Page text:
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P, Parenthood

P, Parenthood

A2Z-BADGE-0002015-LifeisGood-230_zps660c38a0P. Potstickers and Pina Colada’s. Prophecy, Pot Products and Pillow Talk. So many interesting options.

But today on the A to Z Challenge, I have to give a shout out to my latest addiction, of the NBC variety: television drama, Parenthood. I know, I know, it’s finished, and old news to many, but I am binge watching this show (Season 4 thus far) and it really does a more than decent job at presenting more than decent material, but whacks you in the emotional center over and over. How do they do that?

Might have something to do with Kristina’s cancer: the scenes played so sensitively that I gave up on blotting tears and let the river flow. When Adam (Peter Krause) spoke to his wife, Kristina (Monica Potter) on the phone, and the reality of what they were facing sunk in, his performance changed the very blood in my veins. I swear. And yes, the cancer episodes resonate the most at this time, but the surprise of this show for me, is the likability of absolutely every character.

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This last weekend I had the pleasure of spending some long, contemplative time with three Millenials at a writing workshop at the Green Gulch Farm Zen Center. Up came the topic of childhood heartthrobs. David Cassidy, Andy Gibb, Scott Baio, Henry Winkler . . .

“Who’s Henry Winkler?” they gaped. “The what? The . . . Fonz?”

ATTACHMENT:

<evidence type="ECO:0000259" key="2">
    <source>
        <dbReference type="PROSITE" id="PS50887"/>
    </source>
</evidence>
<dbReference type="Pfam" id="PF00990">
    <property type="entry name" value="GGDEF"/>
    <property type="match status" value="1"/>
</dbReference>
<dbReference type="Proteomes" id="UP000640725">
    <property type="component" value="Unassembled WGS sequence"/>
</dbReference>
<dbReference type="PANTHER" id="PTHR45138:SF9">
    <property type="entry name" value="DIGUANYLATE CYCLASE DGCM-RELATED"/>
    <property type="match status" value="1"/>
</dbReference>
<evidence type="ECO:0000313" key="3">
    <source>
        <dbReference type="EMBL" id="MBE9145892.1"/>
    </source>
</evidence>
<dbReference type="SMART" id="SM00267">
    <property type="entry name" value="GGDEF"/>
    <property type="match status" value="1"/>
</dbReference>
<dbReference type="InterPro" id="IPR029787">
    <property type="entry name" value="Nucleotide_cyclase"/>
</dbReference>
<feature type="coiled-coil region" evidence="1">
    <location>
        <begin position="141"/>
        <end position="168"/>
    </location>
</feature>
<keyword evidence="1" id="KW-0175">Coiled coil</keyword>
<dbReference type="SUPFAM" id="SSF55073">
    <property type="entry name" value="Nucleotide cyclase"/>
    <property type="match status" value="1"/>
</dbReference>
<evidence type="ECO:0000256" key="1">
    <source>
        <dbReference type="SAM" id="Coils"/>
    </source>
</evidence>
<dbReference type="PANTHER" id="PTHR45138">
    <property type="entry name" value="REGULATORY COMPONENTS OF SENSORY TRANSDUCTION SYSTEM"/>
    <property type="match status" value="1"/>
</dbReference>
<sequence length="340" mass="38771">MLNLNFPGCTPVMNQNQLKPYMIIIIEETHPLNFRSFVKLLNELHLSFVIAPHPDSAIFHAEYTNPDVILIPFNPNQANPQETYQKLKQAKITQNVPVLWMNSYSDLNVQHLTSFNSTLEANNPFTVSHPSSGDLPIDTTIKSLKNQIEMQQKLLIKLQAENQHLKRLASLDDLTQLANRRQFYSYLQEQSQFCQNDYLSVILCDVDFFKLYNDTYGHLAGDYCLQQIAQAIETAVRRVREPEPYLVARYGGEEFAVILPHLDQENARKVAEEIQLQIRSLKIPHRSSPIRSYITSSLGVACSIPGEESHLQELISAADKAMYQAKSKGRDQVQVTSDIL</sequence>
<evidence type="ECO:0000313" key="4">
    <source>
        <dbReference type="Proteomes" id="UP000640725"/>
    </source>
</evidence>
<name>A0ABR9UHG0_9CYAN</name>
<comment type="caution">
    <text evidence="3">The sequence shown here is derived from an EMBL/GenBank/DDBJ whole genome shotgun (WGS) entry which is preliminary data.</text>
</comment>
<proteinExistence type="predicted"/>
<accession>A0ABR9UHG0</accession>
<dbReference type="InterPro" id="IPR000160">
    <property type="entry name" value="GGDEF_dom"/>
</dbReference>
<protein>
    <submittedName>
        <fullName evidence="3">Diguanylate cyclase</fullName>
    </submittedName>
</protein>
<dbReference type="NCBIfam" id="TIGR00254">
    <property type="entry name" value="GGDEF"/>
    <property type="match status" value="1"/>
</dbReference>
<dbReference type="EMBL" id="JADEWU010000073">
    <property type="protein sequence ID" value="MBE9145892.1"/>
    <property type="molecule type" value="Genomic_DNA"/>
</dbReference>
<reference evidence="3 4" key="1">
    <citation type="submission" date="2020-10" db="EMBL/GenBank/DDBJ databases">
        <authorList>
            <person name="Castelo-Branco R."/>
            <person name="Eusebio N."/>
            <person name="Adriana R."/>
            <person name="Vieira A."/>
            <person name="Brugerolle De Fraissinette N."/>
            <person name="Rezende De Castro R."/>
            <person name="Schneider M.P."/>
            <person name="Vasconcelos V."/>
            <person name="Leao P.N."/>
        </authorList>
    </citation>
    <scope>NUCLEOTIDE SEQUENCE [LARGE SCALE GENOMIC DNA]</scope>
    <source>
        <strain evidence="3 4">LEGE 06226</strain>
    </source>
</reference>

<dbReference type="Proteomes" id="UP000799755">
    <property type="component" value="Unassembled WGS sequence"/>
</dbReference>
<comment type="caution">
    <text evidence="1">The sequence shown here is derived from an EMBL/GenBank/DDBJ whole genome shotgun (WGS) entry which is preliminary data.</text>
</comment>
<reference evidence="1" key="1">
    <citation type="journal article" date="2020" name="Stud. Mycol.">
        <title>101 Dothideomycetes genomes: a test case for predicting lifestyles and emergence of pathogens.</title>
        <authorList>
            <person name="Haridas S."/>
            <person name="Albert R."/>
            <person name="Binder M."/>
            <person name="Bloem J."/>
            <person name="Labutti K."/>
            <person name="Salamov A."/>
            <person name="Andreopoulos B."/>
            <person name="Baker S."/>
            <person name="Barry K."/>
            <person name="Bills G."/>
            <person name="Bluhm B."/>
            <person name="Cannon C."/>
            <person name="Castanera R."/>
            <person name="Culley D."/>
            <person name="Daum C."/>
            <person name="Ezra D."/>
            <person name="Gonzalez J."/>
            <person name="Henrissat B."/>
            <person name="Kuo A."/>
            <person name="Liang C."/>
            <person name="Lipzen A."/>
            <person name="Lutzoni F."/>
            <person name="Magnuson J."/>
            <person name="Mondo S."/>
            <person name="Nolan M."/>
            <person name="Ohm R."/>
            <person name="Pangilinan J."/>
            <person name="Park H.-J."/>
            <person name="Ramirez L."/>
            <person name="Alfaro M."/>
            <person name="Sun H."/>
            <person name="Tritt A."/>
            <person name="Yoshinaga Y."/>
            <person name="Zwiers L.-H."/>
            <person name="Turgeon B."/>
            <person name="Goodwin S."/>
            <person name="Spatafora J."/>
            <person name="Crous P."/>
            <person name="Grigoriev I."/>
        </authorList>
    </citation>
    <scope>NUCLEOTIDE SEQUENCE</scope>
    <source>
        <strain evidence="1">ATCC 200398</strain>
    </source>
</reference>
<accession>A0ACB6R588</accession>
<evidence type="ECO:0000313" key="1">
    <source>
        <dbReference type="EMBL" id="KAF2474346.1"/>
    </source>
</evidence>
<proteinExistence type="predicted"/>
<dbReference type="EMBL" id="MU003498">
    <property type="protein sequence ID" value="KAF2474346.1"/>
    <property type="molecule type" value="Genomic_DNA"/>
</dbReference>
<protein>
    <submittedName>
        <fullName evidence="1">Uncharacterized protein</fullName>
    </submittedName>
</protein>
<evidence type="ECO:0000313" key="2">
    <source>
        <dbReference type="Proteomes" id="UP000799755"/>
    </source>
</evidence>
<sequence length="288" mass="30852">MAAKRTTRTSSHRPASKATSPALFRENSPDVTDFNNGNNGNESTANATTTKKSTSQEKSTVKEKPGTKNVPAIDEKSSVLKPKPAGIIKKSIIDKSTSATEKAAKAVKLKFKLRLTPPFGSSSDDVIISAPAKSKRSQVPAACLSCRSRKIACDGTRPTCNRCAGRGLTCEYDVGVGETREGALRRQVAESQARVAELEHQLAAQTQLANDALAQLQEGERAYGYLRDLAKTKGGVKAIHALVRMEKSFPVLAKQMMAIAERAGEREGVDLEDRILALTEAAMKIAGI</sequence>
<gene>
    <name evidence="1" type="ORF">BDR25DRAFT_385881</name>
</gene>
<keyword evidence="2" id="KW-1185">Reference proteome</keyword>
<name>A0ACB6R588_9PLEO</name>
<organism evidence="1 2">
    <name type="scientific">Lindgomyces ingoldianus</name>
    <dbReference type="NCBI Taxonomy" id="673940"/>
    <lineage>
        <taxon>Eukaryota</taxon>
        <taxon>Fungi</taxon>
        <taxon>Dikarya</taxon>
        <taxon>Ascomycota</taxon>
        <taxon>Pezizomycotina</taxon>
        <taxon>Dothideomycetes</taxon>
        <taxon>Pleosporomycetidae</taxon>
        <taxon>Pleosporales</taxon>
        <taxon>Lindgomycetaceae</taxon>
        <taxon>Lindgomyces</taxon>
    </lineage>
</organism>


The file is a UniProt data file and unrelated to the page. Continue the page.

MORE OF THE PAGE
There was a moment of panic amongst the non-crop-top set. Is Happy Days to be lost forever once Gen Xers kick it? Don’t these young ones need to refer to the sheer humanity of Richie Cunningham and his accommodating parents? It was disturbing.

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Finally home and exhausted, I snuck in a Parenthood episode before dinner. Marital strain, failing students, PTSD and a failed political campaign: all there. Then in the credits, name smiling with sheer open-faced, honest humanity: Executive Producer: Ron Howard, the non-crop-top version of our Richie Cunningham!

For sure, the fragmentation and polarization of television programming has changed the common vernacular (Aaayy!) and iconic characters that Happy Days gave us in the ’70’s and ’80’s. And unlike the apple-pie Cunninghams, Parenthood’s Braverman family lay it all out there. But there’s this – when you come across someone who is loving the personal experience of Parenthood, or remembers a classic moment in Happy Days, the sharing is magic, the same magic.

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© Robyn T. Murphy 

1 Comment

  1. Binge watching is the way to go! My boss and I have really gotten into binge watching shows and come and discuss what we are currently binge watching during our breaks. So much easier than waiting a week between episodes.

    Sean at His and Her Hobbies

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